Social Organization. Social relations were characterized by segmentation into social classes. The feudal and clan-structural aristocracy ( nutsbi, uzden ) constituted a patrician class, whereas the emancipated serfs (or "freedmen") and the serfs (or "slaves") constituted the lower class. A special place in the social structure and the political culture was occupied by the tukhums, according to which the ruling part of the society was also of necessity, subdivided. After the unification with Russia a new aristocracy took shape based on service, and after the Revolution society was divided into workers, peasants, and intellectuals. Nevertheless, popular memory preserved the traditional division even into the Soviet period.
Political Organization. Historically, the political structure of the Avars has undergone various modifications: from centralized states (the kingdom of Sarir, ninth to tenth centuries), to the theocratization of the nineteenth century, to Soviet power in the twentieth. The basic form of government until the nineteenth century was an association of aristocratic, aristodemocratic, and democratic republics. At the head of one of them stood the family of the khan, tracing its (legendary) genealogy to the Egyptian pharaohs. After the establishment of Soviet power the Avars, as a recognized nationality of the Daghestan Autonomous SSR, shared power through the Supreme Soviet of the republic. In place of the former federations (and the imamate of Shamil) there has been created a new administrative network. Self-government is realized through local councils.
Social Control. Traditionally, administrative and judicial power was implemented through leaders and elders, together with Quranic judges. Law making and political control belonged to the Council of Elders, who represented the People's Council. Officials were selected annually: for example, the magush served as intermediary between the people and the leaders; there were also "policemen" ( el ) , watchmen for the fields and the treasuries. The Council of Elders designated the military leader. The leaders were bound by an oath on the Quran to observe the laws of the society. Public opinion plays an important role in social control.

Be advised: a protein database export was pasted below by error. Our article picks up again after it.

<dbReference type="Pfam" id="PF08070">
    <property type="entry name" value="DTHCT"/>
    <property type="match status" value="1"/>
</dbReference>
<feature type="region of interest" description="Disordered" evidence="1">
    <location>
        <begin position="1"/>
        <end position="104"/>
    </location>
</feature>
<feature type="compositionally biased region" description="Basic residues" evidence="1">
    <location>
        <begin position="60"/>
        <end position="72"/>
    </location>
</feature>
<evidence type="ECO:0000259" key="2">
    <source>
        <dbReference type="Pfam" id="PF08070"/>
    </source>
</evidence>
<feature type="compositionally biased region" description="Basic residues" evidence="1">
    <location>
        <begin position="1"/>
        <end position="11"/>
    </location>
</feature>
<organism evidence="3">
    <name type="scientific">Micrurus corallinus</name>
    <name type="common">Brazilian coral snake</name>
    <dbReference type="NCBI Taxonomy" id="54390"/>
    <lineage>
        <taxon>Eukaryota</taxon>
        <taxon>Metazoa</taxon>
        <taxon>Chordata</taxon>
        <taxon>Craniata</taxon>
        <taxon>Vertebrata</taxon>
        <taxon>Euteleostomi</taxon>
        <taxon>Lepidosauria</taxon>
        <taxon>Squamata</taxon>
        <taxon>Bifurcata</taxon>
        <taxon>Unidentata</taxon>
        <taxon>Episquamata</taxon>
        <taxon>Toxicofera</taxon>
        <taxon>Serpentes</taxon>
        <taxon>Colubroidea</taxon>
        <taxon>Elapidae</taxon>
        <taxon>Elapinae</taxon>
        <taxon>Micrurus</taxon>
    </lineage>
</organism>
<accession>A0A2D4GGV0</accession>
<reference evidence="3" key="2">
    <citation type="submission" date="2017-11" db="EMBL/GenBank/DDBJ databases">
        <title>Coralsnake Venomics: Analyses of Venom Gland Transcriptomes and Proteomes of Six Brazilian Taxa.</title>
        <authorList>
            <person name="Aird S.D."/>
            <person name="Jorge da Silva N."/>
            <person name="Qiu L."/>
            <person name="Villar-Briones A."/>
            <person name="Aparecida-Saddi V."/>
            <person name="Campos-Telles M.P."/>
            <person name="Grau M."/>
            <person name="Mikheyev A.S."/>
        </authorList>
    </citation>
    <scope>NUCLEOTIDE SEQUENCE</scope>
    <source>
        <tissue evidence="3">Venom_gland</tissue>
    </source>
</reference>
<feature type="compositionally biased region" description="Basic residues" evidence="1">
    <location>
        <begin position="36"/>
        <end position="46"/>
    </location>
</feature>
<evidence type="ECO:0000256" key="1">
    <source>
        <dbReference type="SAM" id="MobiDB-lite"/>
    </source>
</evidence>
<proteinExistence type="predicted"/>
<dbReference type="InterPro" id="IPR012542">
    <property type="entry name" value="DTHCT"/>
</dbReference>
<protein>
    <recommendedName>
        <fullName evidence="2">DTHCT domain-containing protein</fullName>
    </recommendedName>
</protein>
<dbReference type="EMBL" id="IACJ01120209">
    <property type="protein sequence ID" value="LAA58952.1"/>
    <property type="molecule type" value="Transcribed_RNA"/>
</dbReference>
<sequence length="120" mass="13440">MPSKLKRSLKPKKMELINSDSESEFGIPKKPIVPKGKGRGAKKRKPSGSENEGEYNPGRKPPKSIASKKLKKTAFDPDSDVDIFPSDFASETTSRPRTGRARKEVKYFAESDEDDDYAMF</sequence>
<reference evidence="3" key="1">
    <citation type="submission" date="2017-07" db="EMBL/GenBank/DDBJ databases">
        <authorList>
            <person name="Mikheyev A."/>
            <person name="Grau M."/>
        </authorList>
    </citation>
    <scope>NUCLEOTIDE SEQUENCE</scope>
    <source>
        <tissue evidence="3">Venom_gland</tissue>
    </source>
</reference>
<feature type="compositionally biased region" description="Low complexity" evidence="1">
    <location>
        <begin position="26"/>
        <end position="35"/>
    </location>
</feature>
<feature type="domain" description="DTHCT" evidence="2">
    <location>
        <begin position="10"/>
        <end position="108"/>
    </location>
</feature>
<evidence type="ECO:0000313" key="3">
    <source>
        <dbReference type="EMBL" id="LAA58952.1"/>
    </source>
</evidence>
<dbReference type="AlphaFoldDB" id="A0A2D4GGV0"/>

Conflict. The court and its organization are constructed according to Soviet law. Traditionally, in old Daghestan, court was managed by elected leaders and elders according to the written codices of customary law ( adat ) , whereas the Quranic judges worked in terms of Quranic law (Sharia). A significant role in juridical life was played by common law when it came to mediating conflicts and disputes. The punishments included fines, ostracism, and blood vengeance. Today the vendetta can be considered eliminated. Quranic law functioned until the 1930s, and Quranic and customary legal forms of inheritance, the conclusion of marriage, and so forth have their place even today in legal practices.